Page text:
We had the good fortune of connecting with Kyle Shankman and we’ve shared our conversation below.
Hi Kyle, how do you think about risk?
As scary as risk taking can be, I feel that risk is necessary for growth. It’s almost like building muscle. There’s a point where you may plateau. The only way to push through and get stronger is to attempt a weight that isn’t guaranteed to move for you. Alternatively, you can stay safe at the comfortable weight and just sort of spin your wheels indefinitely. My career has had a strange trajectory. I became a father at 17. I was a head chef at 21. I left that to continue my education as a cook, and the restaurant I worked for closed during the 2008 financial crisis. I then worked in direct sales and eventually opened my own sales and marketing firm in South Carolina. 2 years later, the kitchen was calling to me, so I came back and started from the bottom at the Ritz Carlton. I was an executive chef again within a year. Not long after, I was offered an opportunity to teach. I became the Resident Chef for Sur La Table and did that for 6 years before starting my business, Speak Easy Supper Club. Every one of those career shifts were preceded by the decision to take a risk. In hindsight, every one of those risks needed to happen for this business to be here now. Much of the success I’ve found in the supper club (I believe) has been because we take risks. Most of our menu changes every month, and we challenge ourselves to constantly innovate and stay exciting. A lot of chefs go into business planning to operate that way, but it’s so much easier said than done to keep it that way. Margins are slim, and things are unpredictable. On one hand, if you put spinach artichoke dip on your menu, it’ll sell. On the other hand, now you’re competing with everyone else who sells spinach artichoke dip. Though it took us a while to build some credibility for it, if someone wants Speak Easy Milk Bread with Whipped Honey Lavender Butter, there’s only one place they can go. As the industry attempts to return post-Covid, we’ll have to find solutions to problems that didn’t exist a year ago. We also have to give people even better reasons to choose to dine out. That’s going to require taking some risks.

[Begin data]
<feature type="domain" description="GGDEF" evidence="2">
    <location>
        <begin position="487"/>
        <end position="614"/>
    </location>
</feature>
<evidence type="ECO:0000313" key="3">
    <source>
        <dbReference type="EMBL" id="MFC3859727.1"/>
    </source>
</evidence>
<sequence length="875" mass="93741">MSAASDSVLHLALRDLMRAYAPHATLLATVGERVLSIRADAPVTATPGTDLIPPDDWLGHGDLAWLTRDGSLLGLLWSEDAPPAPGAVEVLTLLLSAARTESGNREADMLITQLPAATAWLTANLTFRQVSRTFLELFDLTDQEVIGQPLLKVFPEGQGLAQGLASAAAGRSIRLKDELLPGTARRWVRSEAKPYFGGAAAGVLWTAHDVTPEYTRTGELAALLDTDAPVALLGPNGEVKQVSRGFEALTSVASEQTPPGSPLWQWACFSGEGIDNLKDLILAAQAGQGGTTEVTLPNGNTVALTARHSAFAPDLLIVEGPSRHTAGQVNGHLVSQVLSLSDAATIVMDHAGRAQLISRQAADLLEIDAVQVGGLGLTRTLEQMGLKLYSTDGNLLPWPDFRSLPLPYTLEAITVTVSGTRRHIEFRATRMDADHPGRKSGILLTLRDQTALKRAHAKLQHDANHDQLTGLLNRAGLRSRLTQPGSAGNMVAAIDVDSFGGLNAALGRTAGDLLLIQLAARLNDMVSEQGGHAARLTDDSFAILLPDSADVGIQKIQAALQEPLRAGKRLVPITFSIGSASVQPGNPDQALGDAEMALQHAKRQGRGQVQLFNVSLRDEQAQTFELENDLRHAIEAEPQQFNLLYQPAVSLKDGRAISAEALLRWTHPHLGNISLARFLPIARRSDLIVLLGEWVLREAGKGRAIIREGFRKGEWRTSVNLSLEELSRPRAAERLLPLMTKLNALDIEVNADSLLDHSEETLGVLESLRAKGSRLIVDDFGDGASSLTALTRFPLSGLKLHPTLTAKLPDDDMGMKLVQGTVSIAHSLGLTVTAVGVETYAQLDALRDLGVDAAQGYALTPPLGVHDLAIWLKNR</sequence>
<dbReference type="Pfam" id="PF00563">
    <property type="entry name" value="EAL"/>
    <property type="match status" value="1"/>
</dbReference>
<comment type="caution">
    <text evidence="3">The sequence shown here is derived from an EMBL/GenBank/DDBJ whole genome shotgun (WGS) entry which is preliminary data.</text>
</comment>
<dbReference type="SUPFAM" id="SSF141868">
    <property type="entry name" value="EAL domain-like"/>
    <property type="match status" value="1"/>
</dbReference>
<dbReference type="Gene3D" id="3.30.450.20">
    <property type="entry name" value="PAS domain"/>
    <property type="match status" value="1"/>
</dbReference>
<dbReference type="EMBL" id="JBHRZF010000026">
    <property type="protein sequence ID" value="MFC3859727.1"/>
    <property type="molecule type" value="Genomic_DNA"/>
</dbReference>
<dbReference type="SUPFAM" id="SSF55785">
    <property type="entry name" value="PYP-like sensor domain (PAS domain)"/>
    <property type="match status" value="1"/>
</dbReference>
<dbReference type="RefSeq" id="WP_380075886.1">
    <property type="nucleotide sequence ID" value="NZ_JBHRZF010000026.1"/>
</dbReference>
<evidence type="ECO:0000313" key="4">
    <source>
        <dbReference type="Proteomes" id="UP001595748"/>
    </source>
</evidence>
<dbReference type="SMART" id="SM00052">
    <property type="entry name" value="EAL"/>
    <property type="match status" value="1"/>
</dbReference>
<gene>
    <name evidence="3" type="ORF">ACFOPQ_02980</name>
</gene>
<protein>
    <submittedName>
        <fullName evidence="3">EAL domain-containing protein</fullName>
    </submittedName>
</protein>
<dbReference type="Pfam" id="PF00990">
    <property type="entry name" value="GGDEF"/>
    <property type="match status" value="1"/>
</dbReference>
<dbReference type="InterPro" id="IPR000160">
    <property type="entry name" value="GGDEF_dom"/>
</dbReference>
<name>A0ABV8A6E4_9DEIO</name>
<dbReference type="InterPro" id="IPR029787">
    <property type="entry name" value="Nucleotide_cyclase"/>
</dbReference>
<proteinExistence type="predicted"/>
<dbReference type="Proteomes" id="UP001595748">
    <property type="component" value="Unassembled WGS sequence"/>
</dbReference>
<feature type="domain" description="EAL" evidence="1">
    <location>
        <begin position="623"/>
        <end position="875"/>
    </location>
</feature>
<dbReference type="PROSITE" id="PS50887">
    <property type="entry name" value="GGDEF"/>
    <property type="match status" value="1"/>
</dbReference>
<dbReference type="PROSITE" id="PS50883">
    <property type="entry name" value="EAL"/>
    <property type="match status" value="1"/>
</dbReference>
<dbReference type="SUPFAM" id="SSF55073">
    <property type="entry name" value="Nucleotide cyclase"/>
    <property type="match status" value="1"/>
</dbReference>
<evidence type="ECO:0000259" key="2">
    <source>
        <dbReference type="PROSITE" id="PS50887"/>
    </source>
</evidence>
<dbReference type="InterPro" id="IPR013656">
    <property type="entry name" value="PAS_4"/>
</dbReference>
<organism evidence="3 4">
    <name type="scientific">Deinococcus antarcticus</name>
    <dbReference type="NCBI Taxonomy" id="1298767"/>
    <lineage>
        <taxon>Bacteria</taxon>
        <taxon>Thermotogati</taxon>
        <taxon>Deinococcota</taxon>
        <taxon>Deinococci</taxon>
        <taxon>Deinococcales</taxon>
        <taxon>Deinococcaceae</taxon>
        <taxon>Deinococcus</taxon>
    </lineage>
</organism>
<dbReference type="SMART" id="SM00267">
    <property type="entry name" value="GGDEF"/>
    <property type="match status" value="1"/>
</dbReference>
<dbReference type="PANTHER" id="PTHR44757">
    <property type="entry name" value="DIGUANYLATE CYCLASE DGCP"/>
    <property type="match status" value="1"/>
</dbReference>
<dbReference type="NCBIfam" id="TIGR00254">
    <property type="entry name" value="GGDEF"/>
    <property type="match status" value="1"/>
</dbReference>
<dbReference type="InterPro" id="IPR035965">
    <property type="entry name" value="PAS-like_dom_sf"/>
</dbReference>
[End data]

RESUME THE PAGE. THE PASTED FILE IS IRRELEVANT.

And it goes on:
Alright, so let’s move onto what keeps you busy professionally?
A huge part of food, for me, is the beauty of it. I see myself as both a cook and an artist. The daily challenge is to make the food as pretty as it is tasty. There is sort of an organic quality to how we present food. It should look natural, as if everything on the plate naturally fell into place. But it should also be clean, inviting, and balanced in color, texture, and proportion. What sets us apart is that we not only do that, but we do it with brand new menus every single month. I’m most proud of the way we committed to being us from the very beginning. We cancelled countless events in our first 2 years, but we resisted the urge to change our food to be “safer” or to overpromote ourselves. Once people found us, we had a confident voice and culinary point of view. It was sup[er difficult, but I found in the process that folks respect and respond to artists who are bold in their vision. By year 3, we were sending invitations to over 1k people at a time and selling out 3 events per month. I want people to know that we cook because we love to cook, and that we do it for other people because we love people.
Any places to eat or things to do that you can share with our readers? If they have a friend visiting town, what are some spots they could take them to?
I’d take them to Ponce City Market, exploring the food stalls for lunch. My favorite spot for dinner is right across the street at Tiny Lou’s, in the basement of the Claremont Hotel. Later in the week, we’d explore Little Five Points, grabbing a beer at The Porter and a burger at The Vortex. If we have time, a day trip to spa out and relax south of Atlanta at Serenbe is a beautiful way to recover and reset.
Who else deserves some credit and recognition?
My wife, Jade, deserves so much credit for letting me take the risks I needed to take to be where I am now. She’s been my ear to vent to, my office manager, my dishwasher, my marketing director, and my partner. She has moved states for me, watched our baby by herself while I prepped and cooked (and while she worked a full time job herself), and has been endlessly supportive.